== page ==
Here's Laura Hollis, calling out the real Destructive Generation.
It's the absurd notion that the past has nothing to teach us that has gotten us where we are today. It's popular to deride the millennial generation as coddled "special snowflakes." But it's the baby boomers who absolutely cannot admit that they were wrong.

And oh, were they wrong. Theirs was the generation that gave us "Don't trust anyone over 30," and their obsession with youth has produced 50 years of deliberate disregard of the wisdom that comes with age. Etiquette was one of the first casualties.

Nowhere is this clearer than with the "sexual revolution," which has been an unmitigated disaster. Rampant divorce? Check. Fatherless children and impoverished families? Check. Spread of sexually transmitted diseases among young people? Check. Hyper-sexualization of children? Check. "Rape culture" on college campuses? Check. (Seriously -- you cannot have a culture that treats sex like a spectator sport and then feign shock when young people treat it like a spectator sport.)
The baby boomers were victory babies, whose G. I. parents had been through hell and simply wanted to kick back.  Between the boomers and the Greatest Generation were the so-called Silents (anybody who ever sat through a faculty meeting any time between 1970 and 2010 would know otherwise) who, unable to embark on a long march to victory through Europe, made a long march through the institutions.  That set the kids free, and kids will be kids.
Even some of the most contentious issues of our day could have a significant amount of friction lessened with a little bit of etiquette and propriety: a young woman has too much to drink on a date? A young man raised to be a gentleman would not dream of taking advantage of her. A man is walking down the street wearing women's clothing? Propriety would suggest a smile and a "Good morning" and not remarking any further upon it. Your gay nephew and his significant other announce their marriage, civil union or commitment ceremony? Good manners dictate a thoughtful gift and a handwritten card if you cannot -- or prefer not to -- attend.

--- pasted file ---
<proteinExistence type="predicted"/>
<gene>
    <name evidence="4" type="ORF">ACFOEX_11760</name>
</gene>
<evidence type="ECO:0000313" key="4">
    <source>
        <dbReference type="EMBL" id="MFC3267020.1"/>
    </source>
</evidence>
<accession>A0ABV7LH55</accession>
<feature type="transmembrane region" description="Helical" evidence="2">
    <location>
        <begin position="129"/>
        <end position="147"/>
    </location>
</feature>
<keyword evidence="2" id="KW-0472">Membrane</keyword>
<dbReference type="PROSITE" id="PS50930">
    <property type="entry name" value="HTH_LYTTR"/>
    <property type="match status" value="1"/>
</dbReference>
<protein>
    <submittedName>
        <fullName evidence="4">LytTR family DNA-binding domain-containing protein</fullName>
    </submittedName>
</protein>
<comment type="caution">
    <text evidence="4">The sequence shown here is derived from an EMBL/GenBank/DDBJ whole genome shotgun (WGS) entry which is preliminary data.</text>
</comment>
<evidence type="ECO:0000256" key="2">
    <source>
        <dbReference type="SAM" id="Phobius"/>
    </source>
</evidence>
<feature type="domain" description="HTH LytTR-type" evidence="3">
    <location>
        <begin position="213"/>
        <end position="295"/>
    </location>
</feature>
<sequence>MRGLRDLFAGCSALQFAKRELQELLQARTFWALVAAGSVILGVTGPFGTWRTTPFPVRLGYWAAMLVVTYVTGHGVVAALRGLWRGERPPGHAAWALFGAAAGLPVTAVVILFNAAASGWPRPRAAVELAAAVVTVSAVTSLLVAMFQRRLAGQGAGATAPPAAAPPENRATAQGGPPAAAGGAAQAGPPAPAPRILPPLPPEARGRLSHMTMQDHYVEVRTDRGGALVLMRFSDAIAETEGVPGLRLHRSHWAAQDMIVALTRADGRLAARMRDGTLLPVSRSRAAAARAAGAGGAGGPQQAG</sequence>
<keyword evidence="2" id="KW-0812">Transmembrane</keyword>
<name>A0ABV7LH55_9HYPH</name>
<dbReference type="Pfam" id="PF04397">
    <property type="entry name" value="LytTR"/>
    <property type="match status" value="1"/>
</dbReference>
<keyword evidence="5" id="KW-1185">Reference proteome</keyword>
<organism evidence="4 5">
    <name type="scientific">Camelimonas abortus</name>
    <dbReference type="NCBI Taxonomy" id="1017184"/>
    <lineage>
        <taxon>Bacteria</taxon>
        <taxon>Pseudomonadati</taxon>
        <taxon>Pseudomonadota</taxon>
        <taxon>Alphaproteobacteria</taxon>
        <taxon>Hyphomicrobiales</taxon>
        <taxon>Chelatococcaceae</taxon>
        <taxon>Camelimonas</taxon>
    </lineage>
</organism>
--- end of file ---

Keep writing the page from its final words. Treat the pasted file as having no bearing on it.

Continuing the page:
A number of societal trends have rushed into the vacuum left by etiquette's unceremonious expulsion, and none of them are good. The first of these is the adolescent insistence upon constant affirmation and public expressions of approval. This attitude has created nothing short of an ongoing national temper tantrum. For heaven's sake, grow up. Everyone isn't going to "approve" of you, and it is puerile to insist upon it.
But the institutions that were deconstructed were civilization itself.
As counterintuitive as it may sound, polite behavior based upon widely acknowledged social mores is vitally important to the smooth operation of a liberal society. In its absence, we do not have more freedom, but exhibitionism and offense and conflict and oppression.
Indeed so. Rediscovering a fundamental principle is not the same thing as restoring a lost era.
[N]ot everything contemporary is "better," nor does progress preclude us from appreciating things in the past that actually have something to offer. Chaucer is still wickedly funny; Shakespeare's plays and poetry are still genius; John Milton is still poignant and inspirational, and we still teach -- and play -- the works of Mozart and Beethoven. That's not saying we want to live in the 14th, 16th or 18th centuries.